Anyway. Yes, okay, alot of TV recently. I really should probably dabble in the real world some more.

I'm in the midst of reading a number of books, as per my ADD usual (I actually wonder about my ADD qualities sometimes-- I don't want to read too much into it, but I certainly have concentration issues), two being East of Eden and The Heart is A Lonely Hunter. EoE hasn't grabbed me yet, though I always like Steinbeck's writing style. Lonely Hunter doesn't really flow like a story, just a set of characters getting older in a southern town. It's quite good thus far, and reminds me alot of To Kill A Mockingbird. Both books were written by southern women, which I find interesting. Anyway, the only thing I notice in Lonely Hunter that ticks me off is the dialect-- when certain books try to capture a certain way of speaking, be it deep southern or cockney, I tend to shut down or skim. Their Eyes Were Watching God is an example of this. Obviously, there has to be some way of expressing that manner of speech, but that's so difficult in print. All of the "black folks" in Lonely Hunter annoy the crap of out me and I have no patience for reading their dialogue. If they were characters in a film, I would probably feel differently, as I do like the feel of a southern accent and certain odd or backward phrases, like "over yonder" and "fixin' to" and "'first place..." Anyway, I suppose what I'm trying to say is that I think writers need to be careful with dialect and their expression of "sound" as it can distract from what the words actually mean. Also, it is quite enough to notify the reader that the subject speaks with a twang rather than sounding out the sound of the twang in the subject's speech. I don't like it! I don't!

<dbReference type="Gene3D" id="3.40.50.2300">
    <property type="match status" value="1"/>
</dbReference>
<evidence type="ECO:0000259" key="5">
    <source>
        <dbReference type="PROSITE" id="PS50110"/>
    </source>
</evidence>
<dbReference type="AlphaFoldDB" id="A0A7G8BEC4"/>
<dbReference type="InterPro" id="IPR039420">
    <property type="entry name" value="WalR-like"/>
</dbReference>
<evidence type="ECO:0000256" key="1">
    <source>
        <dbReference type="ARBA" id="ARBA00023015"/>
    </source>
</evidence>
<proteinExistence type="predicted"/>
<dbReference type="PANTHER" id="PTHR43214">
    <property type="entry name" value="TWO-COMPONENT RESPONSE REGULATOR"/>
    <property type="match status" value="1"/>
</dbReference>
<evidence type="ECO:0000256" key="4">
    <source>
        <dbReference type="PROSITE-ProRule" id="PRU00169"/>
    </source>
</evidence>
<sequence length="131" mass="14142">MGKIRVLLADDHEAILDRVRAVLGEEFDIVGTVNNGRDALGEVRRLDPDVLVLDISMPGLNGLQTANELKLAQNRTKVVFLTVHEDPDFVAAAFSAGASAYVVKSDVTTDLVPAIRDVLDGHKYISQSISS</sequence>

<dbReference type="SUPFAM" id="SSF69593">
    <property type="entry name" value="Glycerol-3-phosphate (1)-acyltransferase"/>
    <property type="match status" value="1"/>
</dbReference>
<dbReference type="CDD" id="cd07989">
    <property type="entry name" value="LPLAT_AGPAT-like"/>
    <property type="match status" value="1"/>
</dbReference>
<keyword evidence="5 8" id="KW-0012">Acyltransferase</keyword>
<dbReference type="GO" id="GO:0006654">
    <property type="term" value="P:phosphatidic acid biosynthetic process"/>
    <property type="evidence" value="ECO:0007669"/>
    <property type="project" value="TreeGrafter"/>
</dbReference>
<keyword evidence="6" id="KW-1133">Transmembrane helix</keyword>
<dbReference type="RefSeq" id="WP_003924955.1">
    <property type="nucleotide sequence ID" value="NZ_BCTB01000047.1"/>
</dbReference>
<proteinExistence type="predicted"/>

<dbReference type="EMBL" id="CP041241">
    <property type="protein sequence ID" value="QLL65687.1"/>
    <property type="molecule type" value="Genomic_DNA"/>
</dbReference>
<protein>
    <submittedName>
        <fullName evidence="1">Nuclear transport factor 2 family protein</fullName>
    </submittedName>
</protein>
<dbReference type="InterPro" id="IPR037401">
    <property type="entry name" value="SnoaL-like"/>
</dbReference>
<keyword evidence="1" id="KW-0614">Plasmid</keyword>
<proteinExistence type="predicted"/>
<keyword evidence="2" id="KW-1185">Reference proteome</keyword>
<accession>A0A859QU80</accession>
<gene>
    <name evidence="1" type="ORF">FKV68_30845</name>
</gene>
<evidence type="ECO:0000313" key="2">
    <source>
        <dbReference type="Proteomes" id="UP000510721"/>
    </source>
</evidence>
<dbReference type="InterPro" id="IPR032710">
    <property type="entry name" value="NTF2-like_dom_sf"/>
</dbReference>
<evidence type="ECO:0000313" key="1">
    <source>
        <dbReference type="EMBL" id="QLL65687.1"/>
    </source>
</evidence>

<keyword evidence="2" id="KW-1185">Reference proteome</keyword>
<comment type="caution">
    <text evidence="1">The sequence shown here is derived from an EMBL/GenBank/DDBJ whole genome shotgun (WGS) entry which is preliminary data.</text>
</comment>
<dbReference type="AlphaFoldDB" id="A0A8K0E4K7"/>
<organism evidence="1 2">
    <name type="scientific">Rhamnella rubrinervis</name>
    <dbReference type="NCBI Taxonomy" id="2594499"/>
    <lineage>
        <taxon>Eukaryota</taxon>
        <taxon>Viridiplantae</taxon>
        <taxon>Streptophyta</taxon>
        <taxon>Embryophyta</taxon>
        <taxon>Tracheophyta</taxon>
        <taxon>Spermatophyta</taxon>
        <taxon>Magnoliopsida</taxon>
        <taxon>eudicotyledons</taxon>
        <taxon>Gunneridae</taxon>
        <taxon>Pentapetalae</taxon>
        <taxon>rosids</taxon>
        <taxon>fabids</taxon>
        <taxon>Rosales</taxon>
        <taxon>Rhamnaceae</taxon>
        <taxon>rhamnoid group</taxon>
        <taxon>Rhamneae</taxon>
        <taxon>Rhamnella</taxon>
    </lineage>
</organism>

1 comment:

Sonja said...

Well, despite the length, I hope you get that writing job. It sounds like something that I wouldn't mind either (whenever I become hirable).

I am sorry about the job situation though. Things suck everywhere I guess -- though it shouldn't be. :(

Oh. The Telly. I love the telly. Too much, possibly. It just gives me my story fix when I'm too tired to read (which is happening too often, alas) or even to just see new different kinds of stories that wouldn't necessarily translate well into a book format.

In my college writing class, one of the cardinal rules that was drilled into our soft little heads was not to write out dialect. Ever. (Only Mark Twain can get away with it and that's because he's a classic, gosh darnit.) Most of the time, the dialect can be conveyed through syntax (for example, Black English uses "be" verbs differently than middle class white English talk instead of spelling out the way they sound, just use the correct grammar of whatever dialect and you're ready to go without gouging out the reader's eyes with a spoon; of course, that takes actual work so, when people choose to opt with the easy way, usually just a sign of lazy writing).